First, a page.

BUFFALO, NY— A new study identifies gaps in data on rivers around the world, highlighting potential priorities for future installation of monitoring tools.
Research focuses on flux gauges—instruments that record the volume of water flowing at a specific location in a river or stream.
The analysis focused on stream gauges included in two global datasets, including the large and widely used Global Streamflow Indices and Metadata Archive, a key source of information for hydrology research. To assess whether certain types of waterways were overrepresented in these global gauging networks, the scientists combined data on the placement of more than 32,000 gauges in the datasets with information on the characteristics of the rivers and their surrounding landscapes.
“We find that gauges are disproportionately located in large perennial rivers draining more human-occupied watersheds,” the authors write in their paper, published in Natural durability. “Gauges are sparsely distributed in protected areas and rivers characterized by unsustainable flow regimes, both of which are critical to freshwater conservation and water security concerns.”
“As we respond to climate change and work towards conservation, it is important to recognize that the information we have from flux gauges is not completely representative,” says Corey A. Krabbenhoft, PhD, lead author of the study. . She is an assistant research professor of biological sciences in the UB College of Arts and Sciences and a postdoctoral associate in the Department of Fish, Wildlife, and Conservation Biology at the University of Minnesota.
The study was conducted by an interdisciplinary team led by Krabbenhoft and lead authors George H. Allen, PhD, at Texas A&M University, Peirong Lin, PhD, at Peking University, and Julian D. Olden, PhD , at the University of Washington.
The datasets used do not include all flow gauges worldwide: gauges in regions that do not share data publicly will be missing, as well as data from flows independently monitored by organizations that do not integrate the results in public databases. Still, the number of stream gauges covered by the study is large and comparable to the breadth of datasets typically used in global hydrological research analyses, Krabbenhoft notes. Identifying biases in the placement of these gauges is critical because the information from these data sets underpins important knowledge about the world’s freshwater resources.
“This type of data is the basis of many aquatic sciences. Data on where the water is, what it is doing and how it is flowing is very fundamental,” says Krabbenhoft.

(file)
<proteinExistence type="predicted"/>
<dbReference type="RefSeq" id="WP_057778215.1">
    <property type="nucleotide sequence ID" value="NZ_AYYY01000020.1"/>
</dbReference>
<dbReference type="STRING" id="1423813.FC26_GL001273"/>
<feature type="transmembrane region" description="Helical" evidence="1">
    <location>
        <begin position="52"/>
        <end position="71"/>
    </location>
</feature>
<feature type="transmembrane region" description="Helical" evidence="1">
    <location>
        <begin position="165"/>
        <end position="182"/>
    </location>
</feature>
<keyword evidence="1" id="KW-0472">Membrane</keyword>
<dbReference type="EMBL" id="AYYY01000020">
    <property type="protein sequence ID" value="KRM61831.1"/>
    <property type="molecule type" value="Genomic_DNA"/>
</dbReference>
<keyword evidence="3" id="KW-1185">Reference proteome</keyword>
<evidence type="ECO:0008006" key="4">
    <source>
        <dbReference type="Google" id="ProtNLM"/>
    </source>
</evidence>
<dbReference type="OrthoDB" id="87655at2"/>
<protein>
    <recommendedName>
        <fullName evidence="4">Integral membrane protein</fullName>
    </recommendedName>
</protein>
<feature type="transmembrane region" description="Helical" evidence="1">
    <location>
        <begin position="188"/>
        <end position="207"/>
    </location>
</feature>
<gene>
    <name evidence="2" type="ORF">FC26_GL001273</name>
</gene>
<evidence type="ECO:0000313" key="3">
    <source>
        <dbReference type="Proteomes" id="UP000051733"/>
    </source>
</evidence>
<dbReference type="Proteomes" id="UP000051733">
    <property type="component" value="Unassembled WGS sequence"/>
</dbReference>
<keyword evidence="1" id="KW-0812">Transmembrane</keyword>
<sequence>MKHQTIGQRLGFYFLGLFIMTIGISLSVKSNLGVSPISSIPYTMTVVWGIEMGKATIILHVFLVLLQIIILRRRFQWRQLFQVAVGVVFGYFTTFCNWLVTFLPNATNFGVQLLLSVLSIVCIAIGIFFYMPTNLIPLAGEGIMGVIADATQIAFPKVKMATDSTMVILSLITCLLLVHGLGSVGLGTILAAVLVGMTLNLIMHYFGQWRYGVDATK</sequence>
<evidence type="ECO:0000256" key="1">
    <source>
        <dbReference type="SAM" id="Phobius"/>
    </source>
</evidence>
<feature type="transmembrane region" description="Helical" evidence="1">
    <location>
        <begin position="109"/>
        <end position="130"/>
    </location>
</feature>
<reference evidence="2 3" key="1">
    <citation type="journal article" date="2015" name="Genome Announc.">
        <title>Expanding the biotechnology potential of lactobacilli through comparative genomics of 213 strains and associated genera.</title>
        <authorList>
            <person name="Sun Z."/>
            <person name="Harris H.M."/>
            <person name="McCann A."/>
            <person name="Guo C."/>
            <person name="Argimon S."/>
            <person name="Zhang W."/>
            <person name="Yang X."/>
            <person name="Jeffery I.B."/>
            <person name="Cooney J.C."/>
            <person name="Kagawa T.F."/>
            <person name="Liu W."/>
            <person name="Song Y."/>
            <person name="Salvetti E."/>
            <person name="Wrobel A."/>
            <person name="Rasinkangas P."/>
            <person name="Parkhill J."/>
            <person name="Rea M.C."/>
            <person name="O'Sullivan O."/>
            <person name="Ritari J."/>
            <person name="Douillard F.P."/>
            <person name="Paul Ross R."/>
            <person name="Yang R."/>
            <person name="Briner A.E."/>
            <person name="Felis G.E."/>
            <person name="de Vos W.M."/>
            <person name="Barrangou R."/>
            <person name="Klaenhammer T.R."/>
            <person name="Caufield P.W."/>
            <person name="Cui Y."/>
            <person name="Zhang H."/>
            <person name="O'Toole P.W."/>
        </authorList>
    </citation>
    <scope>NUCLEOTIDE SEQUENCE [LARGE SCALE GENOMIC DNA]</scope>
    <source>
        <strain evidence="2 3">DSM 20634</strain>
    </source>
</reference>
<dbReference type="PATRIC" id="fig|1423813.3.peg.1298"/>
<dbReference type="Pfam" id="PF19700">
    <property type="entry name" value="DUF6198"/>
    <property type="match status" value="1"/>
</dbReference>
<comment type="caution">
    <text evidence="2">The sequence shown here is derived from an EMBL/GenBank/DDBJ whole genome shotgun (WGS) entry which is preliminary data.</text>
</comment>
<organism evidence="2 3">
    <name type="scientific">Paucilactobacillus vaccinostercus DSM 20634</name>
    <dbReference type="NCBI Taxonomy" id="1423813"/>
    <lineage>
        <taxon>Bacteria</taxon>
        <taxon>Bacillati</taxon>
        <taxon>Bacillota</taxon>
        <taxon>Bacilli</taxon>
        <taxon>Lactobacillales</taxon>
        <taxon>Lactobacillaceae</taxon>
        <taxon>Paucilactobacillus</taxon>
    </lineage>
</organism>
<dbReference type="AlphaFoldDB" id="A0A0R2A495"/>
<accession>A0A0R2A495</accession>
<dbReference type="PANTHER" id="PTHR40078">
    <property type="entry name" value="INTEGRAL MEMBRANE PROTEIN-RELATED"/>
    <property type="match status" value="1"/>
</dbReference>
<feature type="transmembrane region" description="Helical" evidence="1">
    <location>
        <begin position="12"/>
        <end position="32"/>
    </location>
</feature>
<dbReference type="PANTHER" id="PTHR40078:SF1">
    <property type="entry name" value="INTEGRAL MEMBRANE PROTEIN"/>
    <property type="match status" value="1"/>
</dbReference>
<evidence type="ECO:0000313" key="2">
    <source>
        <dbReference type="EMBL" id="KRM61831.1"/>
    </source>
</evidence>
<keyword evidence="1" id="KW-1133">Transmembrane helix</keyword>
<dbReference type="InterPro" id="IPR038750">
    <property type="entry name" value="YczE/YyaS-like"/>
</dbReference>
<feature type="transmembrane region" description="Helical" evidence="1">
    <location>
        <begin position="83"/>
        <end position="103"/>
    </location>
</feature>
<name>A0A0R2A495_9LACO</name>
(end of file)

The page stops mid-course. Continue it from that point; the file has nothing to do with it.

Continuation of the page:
She presents the case of non-perennial rivers as an example of why it is important to draw attention to gaps in stream gauging data.
“One disparity we see is in monitoring non-perennial rivers, which periodically dry up and stop flowing,” she says. “We need more data on these types of flows. There are many places in the world where we expect the number of rivers to periodically dry up in the future, and in some cases these rivers are part of larger river systems. that people rely on for their drinking water.
“If the number of non-perennial streams increases in the future, having a good understanding of how they work, when they stop flowing and for how long they stop flowing is essential information to be able to adjust the water management priorities and understand how environmental change is impacting aquatic ecosystems around the world.
The research was a product of the Dry Rivers Research Coordination Network, which was supported by funding from the US National Science Foundation to Daniel C. Allen, PhD, at Penn State.
The study included researchers from UB; the University of Minnesota; Texas A&M University; Peking University; the University of Washington; Idaho State University; Penn State; The University of Melbourne; Duke University; the US Environmental Protection Agency; Flinders University; the University of Kansas; the University of California, Santa Cruz; INRAE, National Research Institute for Agriculture, Food and the Environment of France; Kansas State University; the University of Alabama; Virginia Tech; United States Geological Survey; Indiana University in Bloomington; the Joint Research Center of the European Commission, Ispra, Italy; and the Swedish University of Agricultural Sciences.
– This press release originally appeared on the University at Buffalo website